Oral and rectal thermometers are designed differently and should never be used interchangeably. Avoid using oral thermometers to measure your child’s temperature rectally as this may cause injury or discomfort.
To take your infant’s rectal temperature, follow these steps:
- Lay your baby on his or her stomach facing down across your lap or changing table. Place your hand nearest your baby’s head on his or her lower back and separate your baby’s buttocks with your thumb and finger.
- Using your other hand, gently insert the lubricated bulb end of the thermometer one-half inch to one inch to just past the anal sphincter muscle. Stop immediately if the thermometer meets any resistance.
- Point the thermometer toward your baby’s naval.
- Hold the thermometer with one hand on your baby’s buttocks so the thermometer will move with your baby. Use the other hand to comfort your baby and prevent movement.
- Never leave your baby unattended with a rectal thermometer inserted. Sudden movements or a change in position can cause the thermometer to break.
- Hold the thermometer for at least one minute or until the thermometer’s electronic timer beeps or signals.
- Remove the thermometer and wipe the bulb.
- Read the thermometer immediately and write down the temperature, date, and time of day.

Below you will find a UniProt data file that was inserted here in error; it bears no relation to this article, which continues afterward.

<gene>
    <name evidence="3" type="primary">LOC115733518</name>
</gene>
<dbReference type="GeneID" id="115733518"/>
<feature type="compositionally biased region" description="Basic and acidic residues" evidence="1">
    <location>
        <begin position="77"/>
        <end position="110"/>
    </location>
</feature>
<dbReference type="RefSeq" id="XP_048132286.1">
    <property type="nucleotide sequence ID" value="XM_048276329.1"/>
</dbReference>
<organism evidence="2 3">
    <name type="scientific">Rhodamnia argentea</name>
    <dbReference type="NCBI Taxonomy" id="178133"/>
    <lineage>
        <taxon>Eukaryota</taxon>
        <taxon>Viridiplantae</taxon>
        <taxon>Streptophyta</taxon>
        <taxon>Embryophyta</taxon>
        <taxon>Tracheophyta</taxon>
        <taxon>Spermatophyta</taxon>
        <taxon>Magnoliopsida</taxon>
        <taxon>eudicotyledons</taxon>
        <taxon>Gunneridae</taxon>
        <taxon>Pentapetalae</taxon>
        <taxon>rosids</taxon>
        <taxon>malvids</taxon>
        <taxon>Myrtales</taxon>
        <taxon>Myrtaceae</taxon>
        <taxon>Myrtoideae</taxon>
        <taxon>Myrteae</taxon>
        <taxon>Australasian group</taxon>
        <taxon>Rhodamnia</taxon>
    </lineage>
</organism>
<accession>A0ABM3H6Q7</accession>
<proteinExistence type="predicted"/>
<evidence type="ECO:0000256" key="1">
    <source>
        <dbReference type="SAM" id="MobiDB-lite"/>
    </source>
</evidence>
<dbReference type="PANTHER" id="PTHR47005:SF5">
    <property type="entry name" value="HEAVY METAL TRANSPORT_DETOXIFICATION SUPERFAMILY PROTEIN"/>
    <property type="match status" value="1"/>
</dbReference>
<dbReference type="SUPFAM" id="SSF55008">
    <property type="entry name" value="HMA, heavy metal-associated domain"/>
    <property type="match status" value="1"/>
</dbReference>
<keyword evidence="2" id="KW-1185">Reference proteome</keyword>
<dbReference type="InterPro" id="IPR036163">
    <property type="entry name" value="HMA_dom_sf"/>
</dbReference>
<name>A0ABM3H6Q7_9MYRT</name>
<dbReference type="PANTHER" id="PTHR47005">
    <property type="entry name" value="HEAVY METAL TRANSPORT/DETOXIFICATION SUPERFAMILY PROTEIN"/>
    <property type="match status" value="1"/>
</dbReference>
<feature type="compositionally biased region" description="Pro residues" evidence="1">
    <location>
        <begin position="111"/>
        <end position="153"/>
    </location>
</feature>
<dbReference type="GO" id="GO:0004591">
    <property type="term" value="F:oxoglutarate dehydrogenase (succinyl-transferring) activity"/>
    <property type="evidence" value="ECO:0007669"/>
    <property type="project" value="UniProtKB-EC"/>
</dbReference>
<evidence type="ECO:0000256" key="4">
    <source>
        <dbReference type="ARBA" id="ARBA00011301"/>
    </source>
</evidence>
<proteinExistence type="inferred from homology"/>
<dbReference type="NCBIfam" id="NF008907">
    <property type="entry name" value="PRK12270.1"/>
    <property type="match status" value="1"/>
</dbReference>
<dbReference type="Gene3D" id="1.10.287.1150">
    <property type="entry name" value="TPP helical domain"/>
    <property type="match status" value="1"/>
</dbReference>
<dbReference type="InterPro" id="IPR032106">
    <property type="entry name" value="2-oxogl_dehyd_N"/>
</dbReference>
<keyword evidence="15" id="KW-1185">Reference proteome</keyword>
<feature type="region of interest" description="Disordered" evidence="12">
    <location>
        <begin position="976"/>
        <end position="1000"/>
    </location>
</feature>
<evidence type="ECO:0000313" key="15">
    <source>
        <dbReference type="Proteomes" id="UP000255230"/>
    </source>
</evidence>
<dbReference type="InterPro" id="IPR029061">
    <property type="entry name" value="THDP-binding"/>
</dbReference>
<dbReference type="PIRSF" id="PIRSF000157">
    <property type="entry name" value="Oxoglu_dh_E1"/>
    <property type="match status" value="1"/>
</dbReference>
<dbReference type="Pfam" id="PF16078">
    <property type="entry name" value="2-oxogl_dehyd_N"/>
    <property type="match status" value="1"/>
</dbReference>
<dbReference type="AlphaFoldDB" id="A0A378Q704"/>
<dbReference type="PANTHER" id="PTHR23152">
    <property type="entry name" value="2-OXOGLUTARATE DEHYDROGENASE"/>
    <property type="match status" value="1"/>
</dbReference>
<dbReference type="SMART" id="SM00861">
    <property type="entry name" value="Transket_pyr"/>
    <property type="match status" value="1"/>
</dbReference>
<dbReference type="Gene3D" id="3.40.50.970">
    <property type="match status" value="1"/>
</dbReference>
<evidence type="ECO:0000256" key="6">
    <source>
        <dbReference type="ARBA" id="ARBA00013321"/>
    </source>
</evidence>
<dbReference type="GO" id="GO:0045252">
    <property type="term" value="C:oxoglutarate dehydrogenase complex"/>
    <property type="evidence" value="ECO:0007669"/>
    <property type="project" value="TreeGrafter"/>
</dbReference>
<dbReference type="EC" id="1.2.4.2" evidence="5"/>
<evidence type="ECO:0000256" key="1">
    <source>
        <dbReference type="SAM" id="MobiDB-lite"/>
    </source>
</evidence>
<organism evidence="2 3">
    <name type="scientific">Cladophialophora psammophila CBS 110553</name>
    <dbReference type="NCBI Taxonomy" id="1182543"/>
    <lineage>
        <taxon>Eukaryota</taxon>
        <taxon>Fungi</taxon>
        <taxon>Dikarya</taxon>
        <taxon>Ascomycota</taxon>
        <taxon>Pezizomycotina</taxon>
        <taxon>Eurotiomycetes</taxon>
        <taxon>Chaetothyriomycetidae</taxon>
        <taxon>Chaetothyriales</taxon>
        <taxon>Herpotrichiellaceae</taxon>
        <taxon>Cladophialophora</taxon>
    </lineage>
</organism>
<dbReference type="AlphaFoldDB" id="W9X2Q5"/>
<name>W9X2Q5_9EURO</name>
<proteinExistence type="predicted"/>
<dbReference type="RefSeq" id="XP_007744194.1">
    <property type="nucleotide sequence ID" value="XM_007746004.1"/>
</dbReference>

- Disinfect the thermometer with rubbing alcohol or a similarly strong antiseptic solution.
Different types of thermometers
Many types of thermometers are available: rectal, oral, ear and forehead are some of the options.
- Underarm thermometers can be used to measure the temperatures of babies ages 3 years and older.
- Other types of thermometers such as ear thermometers may not be as ideal for newborns and require careful placement of the device to get an accurate reading.
- Skin strips that are pressed onto the skin to measure temperature are not recommended for babies.
Treating Your Baby’s Fever
Use the guidelines above for calling the doctor. In the interim, some steps you can take to lower your baby’s temperature are:
- Give your child a bath in lukewarm water. Avoid baths with cold water or alcohol because it may cause your child to shiver and actually increase body temperature.
- Change your child into clothing that is light and comfortable
- Ensure that dehydration is not to blame by giving your child enough fluids
Over-the-counter fever medications
Both acetaminophen and ibuprofen can be used – in appropriate dosages – to fight fevers.
- Acetaminophen can be given to infants over 3 months.
- Babies younger than 6 months old should not be given ibuprofen.
Always read the instruction on the bottle or packaging and check with your doctor to make sure you are providing the appropriate dose. Do not give more than the recommended dose of either medication and do not give more frequently than recommended.
Never give your child aspirin to treat a fever.
Aspirin is linked to Reye’s Syndrome, a rare but potentially serious illness that affects the nervous system and can be debilitating or even fatal for children.
As your baby’s parent, you know your child better than anyone else. If your child has unusual behavior or symptoms, always consult your doctor.